'The Name of the Rose' is a mystery/detective fiction by Umberto Eco is among the 'now reading' list along with 'Fantastic Voyage'
Book seems to contain a 'liberal dose' of questioning the spiritual/state-church setup in the ancient times with a regular mix of mystery. Sometimes, it leaves one gasping about the totally incomprehensible, distracting and senseless details and at other instances it makes you think deep about 'the spiritual question' and occasional deduction.
Very 'Da Vinci Code'ish (to the authors credit, this book has been around since 1980) but at the same time heavily inspired by the character of Sherlock Holmes (the king of all detectves IMHO.
The thing i liked best about the book so far, has been the dig at Agatha Christie. Hercule Poirot, her master detective, on every possible occasion, takes a potshot at sherlock holmes, by saying 'i don't run around like a hound dog looking for finger prints, different type of cigarette ashes, mon ami - i use my little grey cells'. To me that is quite unwarranted for all the hype about Poirot. As good as the 'detective' poirot is - his detective skills far far inferior as made out by Arthur Conan Doyle, nonetheless finishes far second.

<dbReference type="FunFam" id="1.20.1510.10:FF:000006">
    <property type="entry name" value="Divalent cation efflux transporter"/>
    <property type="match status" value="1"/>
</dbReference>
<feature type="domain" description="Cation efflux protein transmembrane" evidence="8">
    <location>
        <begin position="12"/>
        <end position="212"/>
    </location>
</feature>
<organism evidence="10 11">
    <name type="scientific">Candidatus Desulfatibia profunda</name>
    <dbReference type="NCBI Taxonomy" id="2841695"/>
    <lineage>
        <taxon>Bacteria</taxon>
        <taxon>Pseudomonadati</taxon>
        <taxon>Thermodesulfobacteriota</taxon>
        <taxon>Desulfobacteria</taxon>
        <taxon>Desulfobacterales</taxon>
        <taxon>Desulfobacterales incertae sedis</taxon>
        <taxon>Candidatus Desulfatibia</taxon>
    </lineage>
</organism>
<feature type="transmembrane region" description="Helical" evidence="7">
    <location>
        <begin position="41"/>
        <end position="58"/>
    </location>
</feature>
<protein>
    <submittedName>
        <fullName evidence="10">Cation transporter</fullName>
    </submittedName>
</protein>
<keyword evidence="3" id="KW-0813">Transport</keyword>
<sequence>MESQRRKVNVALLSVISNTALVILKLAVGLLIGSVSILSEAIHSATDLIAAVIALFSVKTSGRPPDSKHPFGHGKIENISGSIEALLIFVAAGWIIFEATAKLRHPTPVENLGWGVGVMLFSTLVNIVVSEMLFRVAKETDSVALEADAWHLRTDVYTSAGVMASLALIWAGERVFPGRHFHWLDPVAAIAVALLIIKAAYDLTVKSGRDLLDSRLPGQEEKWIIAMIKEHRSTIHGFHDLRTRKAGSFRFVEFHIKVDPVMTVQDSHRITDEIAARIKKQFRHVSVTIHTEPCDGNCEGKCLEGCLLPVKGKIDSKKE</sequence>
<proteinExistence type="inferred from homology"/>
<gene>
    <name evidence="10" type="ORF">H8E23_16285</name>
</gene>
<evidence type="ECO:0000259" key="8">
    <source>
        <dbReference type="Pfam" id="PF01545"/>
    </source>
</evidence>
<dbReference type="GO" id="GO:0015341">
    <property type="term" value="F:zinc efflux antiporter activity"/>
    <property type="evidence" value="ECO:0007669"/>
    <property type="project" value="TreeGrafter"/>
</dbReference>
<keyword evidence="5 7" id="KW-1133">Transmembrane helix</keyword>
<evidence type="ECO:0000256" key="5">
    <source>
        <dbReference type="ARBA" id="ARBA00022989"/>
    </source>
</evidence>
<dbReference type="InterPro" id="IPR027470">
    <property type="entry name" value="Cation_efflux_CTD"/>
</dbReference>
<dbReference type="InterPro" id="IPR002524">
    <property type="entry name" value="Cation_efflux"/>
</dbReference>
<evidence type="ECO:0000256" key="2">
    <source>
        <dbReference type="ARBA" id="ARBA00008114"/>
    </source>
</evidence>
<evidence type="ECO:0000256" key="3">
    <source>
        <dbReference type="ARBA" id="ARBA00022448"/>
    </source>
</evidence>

In the preface, Umberto Eco, gives it back to Agatha, by saying, I dont invent some French detective, going about uttering unintelligible phrases. :-) As always, will follow up once the book is done (seems to be a long one)
We will talk about 'detectives in history' sometime later in another blog, in detail.
Till then, watch out !